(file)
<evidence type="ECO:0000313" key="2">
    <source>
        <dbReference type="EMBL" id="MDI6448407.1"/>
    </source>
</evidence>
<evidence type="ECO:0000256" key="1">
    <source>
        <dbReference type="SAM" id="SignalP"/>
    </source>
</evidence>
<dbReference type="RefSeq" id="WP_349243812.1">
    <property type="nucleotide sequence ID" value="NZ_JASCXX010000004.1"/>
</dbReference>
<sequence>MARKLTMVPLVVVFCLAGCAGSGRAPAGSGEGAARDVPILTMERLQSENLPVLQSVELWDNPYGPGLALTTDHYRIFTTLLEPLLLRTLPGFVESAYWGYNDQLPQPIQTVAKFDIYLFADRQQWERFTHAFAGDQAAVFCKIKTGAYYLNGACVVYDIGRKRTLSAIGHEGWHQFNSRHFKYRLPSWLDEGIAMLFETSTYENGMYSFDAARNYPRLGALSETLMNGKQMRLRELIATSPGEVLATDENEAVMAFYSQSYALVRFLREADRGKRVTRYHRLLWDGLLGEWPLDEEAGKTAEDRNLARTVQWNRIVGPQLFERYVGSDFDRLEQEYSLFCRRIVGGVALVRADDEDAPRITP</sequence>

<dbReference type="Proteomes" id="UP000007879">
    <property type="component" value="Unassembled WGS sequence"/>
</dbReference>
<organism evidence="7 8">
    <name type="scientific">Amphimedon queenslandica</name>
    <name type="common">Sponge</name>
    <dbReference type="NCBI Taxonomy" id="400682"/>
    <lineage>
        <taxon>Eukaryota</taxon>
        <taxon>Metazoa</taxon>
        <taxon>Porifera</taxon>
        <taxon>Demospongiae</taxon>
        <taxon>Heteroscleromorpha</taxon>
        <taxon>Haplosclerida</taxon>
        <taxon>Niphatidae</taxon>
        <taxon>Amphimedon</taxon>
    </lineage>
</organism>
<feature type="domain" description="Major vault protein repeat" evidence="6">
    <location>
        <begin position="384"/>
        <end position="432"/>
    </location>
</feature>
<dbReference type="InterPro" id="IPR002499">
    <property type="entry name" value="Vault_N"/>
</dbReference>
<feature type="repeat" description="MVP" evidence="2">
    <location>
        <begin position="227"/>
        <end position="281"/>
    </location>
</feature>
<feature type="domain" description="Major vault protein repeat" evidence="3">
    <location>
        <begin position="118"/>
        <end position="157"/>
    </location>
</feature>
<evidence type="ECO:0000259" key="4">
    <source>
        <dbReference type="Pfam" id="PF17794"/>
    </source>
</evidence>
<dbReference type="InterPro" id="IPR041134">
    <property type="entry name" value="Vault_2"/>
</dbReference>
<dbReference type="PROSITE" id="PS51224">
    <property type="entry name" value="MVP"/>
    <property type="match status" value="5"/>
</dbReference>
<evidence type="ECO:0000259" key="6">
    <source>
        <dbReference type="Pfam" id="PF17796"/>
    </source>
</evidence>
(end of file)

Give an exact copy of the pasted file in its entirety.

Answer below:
<evidence type="ECO:0000313" key="2">
    <source>
        <dbReference type="EMBL" id="MDI6448407.1"/>
    </source>
</evidence>
<evidence type="ECO:0000256" key="1">
    <source>
        <dbReference type="SAM" id="SignalP"/>
    </source>
</evidence>
<dbReference type="RefSeq" id="WP_349243812.1">
    <property type="nucleotide sequence ID" value="NZ_JASCXX010000004.1"/>
</dbReference>
<sequence>MARKLTMVPLVVVFCLAGCAGSGRAPAGSGEGAARDVPILTMERLQSENLPVLQSVELWDNPYGPGLALTTDHYRIFTTLLEPLLLRTLPGFVESAYWGYNDQLPQPIQTVAKFDIYLFADRQQWERFTHAFAGDQAAVFCKIKTGAYYLNGACVVYDIGRKRTLSAIGHEGWHQFNSRHFKYRLPSWLDEGIAMLFETSTYENGMYSFDAARNYPRLGALSETLMNGKQMRLRELIATSPGEVLATDENEAVMAFYSQSYALVRFLREADRGKRVTRYHRLLWDGLLGEWPLDEEAGKTAEDRNLARTVQWNRIVGPQLFERYVGSDFDRLEQEYSLFCRRIVGGVALVRADDEDAPRITP</sequence>

<dbReference type="Proteomes" id="UP000007879">
    <property type="component" value="Unassembled WGS sequence"/>
</dbReference>
<organism evidence="7 8">
    <name type="scientific">Amphimedon queenslandica</name>
    <name type="common">Sponge</name>
    <dbReference type="NCBI Taxonomy" id="400682"/>
    <lineage>
        <taxon>Eukaryota</taxon>
        <taxon>Metazoa</taxon>
        <taxon>Porifera</taxon>
        <taxon>Demospongiae</taxon>
        <taxon>Heteroscleromorpha</taxon>
        <taxon>Haplosclerida</taxon>
        <taxon>Niphatidae</taxon>
        <taxon>Amphimedon</taxon>
    </lineage>
</organism>
<feature type="domain" description="Major vault protein repeat" evidence="6">
    <location>
        <begin position="384"/>
        <end position="432"/>
    </location>
</feature>
<dbReference type="InterPro" id="IPR002499">
    <property type="entry name" value="Vault_N"/>
</dbReference>
<feature type="repeat" description="MVP" evidence="2">
    <location>
        <begin position="227"/>
        <end position="281"/>
    </location>
</feature>
<feature type="domain" description="Major vault protein repeat" evidence="3">
    <location>
        <begin position="118"/>
        <end position="157"/>
    </location>
</feature>
<evidence type="ECO:0000259" key="4">
    <source>
        <dbReference type="Pfam" id="PF17794"/>
    </source>
</evidence>
<dbReference type="InterPro" id="IPR041134">
    <property type="entry name" value="Vault_2"/>
</dbReference>
<dbReference type="PROSITE" id="PS51224">
    <property type="entry name" value="MVP"/>
    <property type="match status" value="5"/>
</dbReference>
<evidence type="ECO:0000259" key="6">
    <source>
        <dbReference type="Pfam" id="PF17796"/>
    </source>
</evidence>